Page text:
Beside Nancy Duxbury this thematic session will be presented and discussed with Jenny Johannisson, David Stevenson, Anita Kangas, Sakarias Sokka, Elisabeth Auclair.

Civil society co-operation for Turkey-Armenia relations

by Serhan Ada (Turkey/Thematic Session)

This session addresses three connected clusters of questions, requiring deepened cultural policy research for the decade to come: Firstly, the notions of cultural diplomacy and cultural cooperation will be reassessed critically. While cultural diplomacy refers to the sovereign nation-state, a ‘multi-log’ of cultural cooperation processes across fields, disciplines, countries and regions is increasingly co-shaping cultural ecosystems.

Secondly, pertinent case studies from regions with polarized and polarizing experiences (Middle East, Balkans, Turkey) will be used as benchmark to ground and specify these research questions. Thirdly, in the interest to develop a longitudinal capacity for both comparative cultural policy research and cultural policy development, the cultural indicator suite on “least connected countries” will be re-visited.

Beside Serhan Ada this thematic session will be presented and discussed with Christine M. Merkel, Nadia von Maltzahn, Nina Obuljen Korzinek.

Participation: the new cultural policy and communication paradigm

by Anne Scott Sørensen (Denmark/Thematic Session)

In this panel, we aim to address the current shift in cultural policy in late modern welfare states towards “participation” (Bennett, 2013), taking the Nordic and in particular Danish national context as our example. On the ground of theories of government, democracy and cultural citizenship (Agamben et al., 2011; Ingram, 2002), on the one hand, and on conceptualizations of “participation” on the other (Carpentier, 2011; Delwiche & Henderson, 2013;), the panel will identify and discuss the participatory paradigm and its translation into various levels of cultural policy (national/local), in and across various types of institutions (media, museums, archives, libraries) and in non-institutional, civil and urban initiatives. The hypothesis, grounded on more-than-representational analysis (Lorimer, 2005; Thrift, 2007), is that the new paradigm is to be understood as a complex and also heterogeneous assemblage of agendas, practices and agents, striving to define and direct it. The hypothesis will be pursued through case studies on the so-called regional cultural contracts, recent curatorial and artistic co-productions and audience involvement in art museums, the digital and interactive national cultural heritage project/archive – and the European Melodi Grand Prix/Eurovision 2014 in Copenhagen.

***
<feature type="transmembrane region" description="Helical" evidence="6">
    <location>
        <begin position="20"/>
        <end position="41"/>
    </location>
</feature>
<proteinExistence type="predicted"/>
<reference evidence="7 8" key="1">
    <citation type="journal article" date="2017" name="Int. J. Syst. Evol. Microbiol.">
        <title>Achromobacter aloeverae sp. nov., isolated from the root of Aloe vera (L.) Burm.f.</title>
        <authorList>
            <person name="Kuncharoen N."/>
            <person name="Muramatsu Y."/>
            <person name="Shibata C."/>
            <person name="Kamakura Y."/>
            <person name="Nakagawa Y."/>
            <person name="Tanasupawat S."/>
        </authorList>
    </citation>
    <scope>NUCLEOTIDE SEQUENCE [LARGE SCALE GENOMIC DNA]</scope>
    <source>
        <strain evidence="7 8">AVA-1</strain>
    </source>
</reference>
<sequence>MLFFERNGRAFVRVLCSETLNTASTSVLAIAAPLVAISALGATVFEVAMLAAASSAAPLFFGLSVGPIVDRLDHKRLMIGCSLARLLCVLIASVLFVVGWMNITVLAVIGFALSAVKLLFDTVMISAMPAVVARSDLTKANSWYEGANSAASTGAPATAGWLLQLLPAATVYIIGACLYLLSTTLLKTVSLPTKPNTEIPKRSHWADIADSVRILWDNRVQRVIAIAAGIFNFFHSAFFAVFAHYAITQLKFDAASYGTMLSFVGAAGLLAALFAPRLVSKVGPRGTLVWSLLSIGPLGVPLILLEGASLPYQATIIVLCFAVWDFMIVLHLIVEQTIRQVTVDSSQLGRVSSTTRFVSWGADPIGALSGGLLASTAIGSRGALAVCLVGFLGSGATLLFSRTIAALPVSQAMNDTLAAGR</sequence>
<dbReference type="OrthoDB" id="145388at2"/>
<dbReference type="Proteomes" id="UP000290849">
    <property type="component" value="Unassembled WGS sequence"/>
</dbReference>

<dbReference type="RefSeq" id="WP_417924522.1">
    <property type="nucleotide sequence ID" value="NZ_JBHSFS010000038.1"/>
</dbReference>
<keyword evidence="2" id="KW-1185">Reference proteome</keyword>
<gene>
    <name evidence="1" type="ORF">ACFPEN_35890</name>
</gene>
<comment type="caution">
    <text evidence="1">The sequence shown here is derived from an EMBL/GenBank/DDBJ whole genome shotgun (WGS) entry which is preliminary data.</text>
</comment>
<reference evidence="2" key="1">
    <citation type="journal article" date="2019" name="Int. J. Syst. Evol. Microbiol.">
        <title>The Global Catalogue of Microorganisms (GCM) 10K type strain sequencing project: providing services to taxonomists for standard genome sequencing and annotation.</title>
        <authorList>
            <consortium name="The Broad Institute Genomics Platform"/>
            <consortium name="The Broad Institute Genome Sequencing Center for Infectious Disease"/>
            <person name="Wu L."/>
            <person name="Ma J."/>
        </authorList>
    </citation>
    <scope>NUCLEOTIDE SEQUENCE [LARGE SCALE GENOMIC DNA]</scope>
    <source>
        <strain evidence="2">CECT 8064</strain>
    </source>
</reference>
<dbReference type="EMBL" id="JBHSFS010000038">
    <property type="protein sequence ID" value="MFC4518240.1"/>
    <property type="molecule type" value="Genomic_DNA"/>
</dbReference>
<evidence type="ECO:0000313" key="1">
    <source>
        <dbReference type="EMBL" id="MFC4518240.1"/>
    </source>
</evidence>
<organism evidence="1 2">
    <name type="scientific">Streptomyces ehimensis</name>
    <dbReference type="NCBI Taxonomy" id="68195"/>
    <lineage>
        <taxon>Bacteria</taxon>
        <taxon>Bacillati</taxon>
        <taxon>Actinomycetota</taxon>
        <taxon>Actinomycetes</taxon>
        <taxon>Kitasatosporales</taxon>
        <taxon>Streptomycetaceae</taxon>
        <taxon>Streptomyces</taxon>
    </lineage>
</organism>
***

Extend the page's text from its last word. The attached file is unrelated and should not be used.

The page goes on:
Beside Anne Scott Sørensen this thematic session will be presented and discussed by Mette Thobo-Carlsen, Hjørdis Brandrup Kortbek, Bjarki Valtysson, and Louise Ejgod Hansen.

 

Photo: The artwork skyLINE by Jesper Konshaug, made for European Melodi Grand Prix 2014/ Eurovision 2014 in Copenhagen, photographer Ulrik Jantzen.

Registration for the conference: Open now!

We are pleased to announce that the registration for the conference is open now. We offer you early bird tickets until May 15th.

The registration fee includes the participation at the welcome reception (Sept. 9th 2014), the access to all paper, thematic and semi-plenary sessions, the catering during the congress program including lunch buffet, the access to the congress lounge (Sept. 11th 2014), a copy of the program and abstract book incl. contact details of all program participants and the bus shuttle service.
 

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Register for the ICCPR2014 Registration Link

 

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For your accommodation while being in Hildesheim we offer you several hotels and guest houses for a special conference price. Hotel Link